Can you imagine how long the average life expectancy would be if cancer were ever eradicated the way polio and smallpox have been? It’s amazing to think about what doctors might be able to achieve in our lifetime. Scientists have made significant inroads in the last few decades and are now testing several vaccines that could possibly lead to the complete prevention of cancer.
Cancer is primarily a disease of ageing, with the majority of cancer cases occurring in people over 50. However, the biological processes that underlie this association are not clear. As we get older, modern medicine will help more of us live with cancer rather than die from it. That’s the assumption behind a vaccine to treat cancer, being developed by a pharmaceutical company in Israel, Vaxil BioTherapeutics, which formulates a drug, ImMucin, that ‘trains’ the immune system to seek and destroy malignant cells that have already invaded the body.
ImMucin vaccine manufacturer, Vaxil BioTherapeutics, is a clinical-stage company (so called because all of its products are in the early stages of development and testing; not yet ready for the market). It develops therapeutic and preventive vaccines for cancer and tuberculosis. ImMusin is synthetically derived from the MUC1 protein, which is associated with more than 90% of solid tumour cancers and a number of non-solid tumours.
According to Yu Beacon, this revolutionary vaccine called ImMucin is being tested in the treatment of a type of blood cancer known as multiple myeloma. Much like the common vaccine, ImMucin helps the body kill off foreign viruses and bacteria, however, unlike traditional vaccines, ImMucin is given to those who are already sick. ImMucin teaches the immune system to use what are called “T-cells” to target and destroy a molecule called MUC1, typically found only in cancer cells. Since the vaccine trains the immune system to kill only cancer cells, it is expected that patients will not experience the negative side effects that come along with traditional cancer treatments. Researchers expect that this new vaccine will help more than those battling multiple myeloma. Over 90% of cancers contain MUC1, making ImMucin a potentially groundbreaking treatment in the deadliest disease of the 21st century.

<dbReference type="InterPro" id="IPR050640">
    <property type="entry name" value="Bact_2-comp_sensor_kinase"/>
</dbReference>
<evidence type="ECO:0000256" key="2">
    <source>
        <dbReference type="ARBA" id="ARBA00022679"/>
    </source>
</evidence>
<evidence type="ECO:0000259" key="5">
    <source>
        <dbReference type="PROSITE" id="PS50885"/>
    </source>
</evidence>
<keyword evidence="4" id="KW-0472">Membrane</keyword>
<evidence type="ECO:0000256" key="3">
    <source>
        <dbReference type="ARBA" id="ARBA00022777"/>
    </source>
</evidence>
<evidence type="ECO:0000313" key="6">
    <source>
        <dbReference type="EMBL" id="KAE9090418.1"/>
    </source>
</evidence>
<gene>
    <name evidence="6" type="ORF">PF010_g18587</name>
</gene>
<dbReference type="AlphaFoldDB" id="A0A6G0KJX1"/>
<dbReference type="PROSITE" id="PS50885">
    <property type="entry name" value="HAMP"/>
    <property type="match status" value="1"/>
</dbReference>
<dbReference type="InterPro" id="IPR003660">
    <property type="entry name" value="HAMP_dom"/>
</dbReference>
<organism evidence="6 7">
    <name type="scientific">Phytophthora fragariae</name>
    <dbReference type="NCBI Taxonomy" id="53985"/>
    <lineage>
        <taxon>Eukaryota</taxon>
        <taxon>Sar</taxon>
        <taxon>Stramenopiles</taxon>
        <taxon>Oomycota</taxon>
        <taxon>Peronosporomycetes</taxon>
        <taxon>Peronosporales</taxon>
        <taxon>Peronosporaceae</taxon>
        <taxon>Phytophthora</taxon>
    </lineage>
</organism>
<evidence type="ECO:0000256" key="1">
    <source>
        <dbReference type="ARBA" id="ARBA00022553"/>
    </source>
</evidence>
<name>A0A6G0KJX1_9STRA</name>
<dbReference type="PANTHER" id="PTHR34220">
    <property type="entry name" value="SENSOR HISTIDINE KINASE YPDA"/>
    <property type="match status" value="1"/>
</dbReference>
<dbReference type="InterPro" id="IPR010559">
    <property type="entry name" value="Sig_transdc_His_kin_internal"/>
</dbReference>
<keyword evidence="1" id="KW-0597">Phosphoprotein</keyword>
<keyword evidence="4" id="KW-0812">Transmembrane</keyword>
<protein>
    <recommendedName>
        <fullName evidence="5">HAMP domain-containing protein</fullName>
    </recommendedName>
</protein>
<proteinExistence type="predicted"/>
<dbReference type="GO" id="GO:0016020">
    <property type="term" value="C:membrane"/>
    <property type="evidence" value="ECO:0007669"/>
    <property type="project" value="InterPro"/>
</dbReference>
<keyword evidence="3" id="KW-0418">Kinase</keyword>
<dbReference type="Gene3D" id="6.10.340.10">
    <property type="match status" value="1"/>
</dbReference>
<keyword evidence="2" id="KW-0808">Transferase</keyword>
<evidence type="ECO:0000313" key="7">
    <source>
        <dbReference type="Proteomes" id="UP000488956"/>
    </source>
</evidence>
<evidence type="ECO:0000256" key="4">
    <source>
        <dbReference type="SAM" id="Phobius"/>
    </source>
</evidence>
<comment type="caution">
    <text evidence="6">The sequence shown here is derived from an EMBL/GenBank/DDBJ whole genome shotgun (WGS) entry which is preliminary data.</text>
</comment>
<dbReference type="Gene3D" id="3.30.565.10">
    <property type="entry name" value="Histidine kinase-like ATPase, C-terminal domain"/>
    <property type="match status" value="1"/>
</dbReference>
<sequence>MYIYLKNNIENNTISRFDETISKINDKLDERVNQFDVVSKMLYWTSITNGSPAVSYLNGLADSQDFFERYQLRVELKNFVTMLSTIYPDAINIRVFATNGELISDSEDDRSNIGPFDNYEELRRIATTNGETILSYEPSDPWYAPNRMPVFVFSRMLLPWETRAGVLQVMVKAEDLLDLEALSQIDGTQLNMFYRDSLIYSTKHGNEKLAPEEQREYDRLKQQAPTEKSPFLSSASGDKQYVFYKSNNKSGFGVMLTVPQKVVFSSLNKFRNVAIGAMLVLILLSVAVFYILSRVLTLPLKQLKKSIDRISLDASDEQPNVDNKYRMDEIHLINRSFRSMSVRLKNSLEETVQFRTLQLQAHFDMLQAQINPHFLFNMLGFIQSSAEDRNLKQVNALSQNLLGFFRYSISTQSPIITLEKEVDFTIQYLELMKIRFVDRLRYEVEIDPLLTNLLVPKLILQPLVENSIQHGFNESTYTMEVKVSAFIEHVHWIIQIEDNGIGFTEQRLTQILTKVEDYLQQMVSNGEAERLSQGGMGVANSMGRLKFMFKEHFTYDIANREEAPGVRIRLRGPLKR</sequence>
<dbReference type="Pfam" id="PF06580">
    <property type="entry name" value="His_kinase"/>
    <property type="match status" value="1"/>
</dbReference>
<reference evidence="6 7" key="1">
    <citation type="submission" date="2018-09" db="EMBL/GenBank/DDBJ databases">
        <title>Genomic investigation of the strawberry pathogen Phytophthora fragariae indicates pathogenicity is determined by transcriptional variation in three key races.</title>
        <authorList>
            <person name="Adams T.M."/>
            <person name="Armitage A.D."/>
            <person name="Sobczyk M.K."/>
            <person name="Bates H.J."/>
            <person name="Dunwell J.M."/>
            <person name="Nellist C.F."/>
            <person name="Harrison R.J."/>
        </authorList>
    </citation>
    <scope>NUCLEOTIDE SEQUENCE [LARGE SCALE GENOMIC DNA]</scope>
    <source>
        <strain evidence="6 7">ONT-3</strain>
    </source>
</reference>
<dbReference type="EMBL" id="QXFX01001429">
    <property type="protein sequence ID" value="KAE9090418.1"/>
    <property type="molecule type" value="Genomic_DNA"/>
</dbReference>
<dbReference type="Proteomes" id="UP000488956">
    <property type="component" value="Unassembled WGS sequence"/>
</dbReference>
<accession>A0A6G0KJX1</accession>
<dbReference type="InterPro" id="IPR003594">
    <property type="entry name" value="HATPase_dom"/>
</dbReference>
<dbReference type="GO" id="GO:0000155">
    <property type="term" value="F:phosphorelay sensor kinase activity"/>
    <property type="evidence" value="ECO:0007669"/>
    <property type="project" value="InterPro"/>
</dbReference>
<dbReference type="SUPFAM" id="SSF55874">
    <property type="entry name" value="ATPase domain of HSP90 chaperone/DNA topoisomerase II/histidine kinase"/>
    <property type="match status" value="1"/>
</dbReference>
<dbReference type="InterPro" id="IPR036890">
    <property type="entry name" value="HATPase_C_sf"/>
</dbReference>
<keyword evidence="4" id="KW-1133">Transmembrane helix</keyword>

Probably the most promising form of cancer treatment is in immunotherapy, where scientists are developing several experimental cancer vaccines that could lead to the eradication of cancer this century. There are two major categories that cancer vaccines fit into:
- Specific cancer vaccine
- Universal cancer vaccine
As the name suggests, specific cancer vaccines are designed to treat specific types of cancers. In other words, a vaccine could be developed for lung cancer, another vaccine could be used to treat colon cancer, and yet another vaccine could treat skin cancer, and so on. A more appealing cancer vaccine would be one that could fight cancer cells regardless of cancer type. This type of vaccine is called a universal cancer vaccine.
According to EvaluatePharma, “Unlike many other therapeutic vaccines which need to be personalized, ImMucin is universal as the same vaccine can be given to any patient. Furthermore, ImMucin has a unique ability to cope with the tendency of the tumor to try and evade the patient’s immune response.”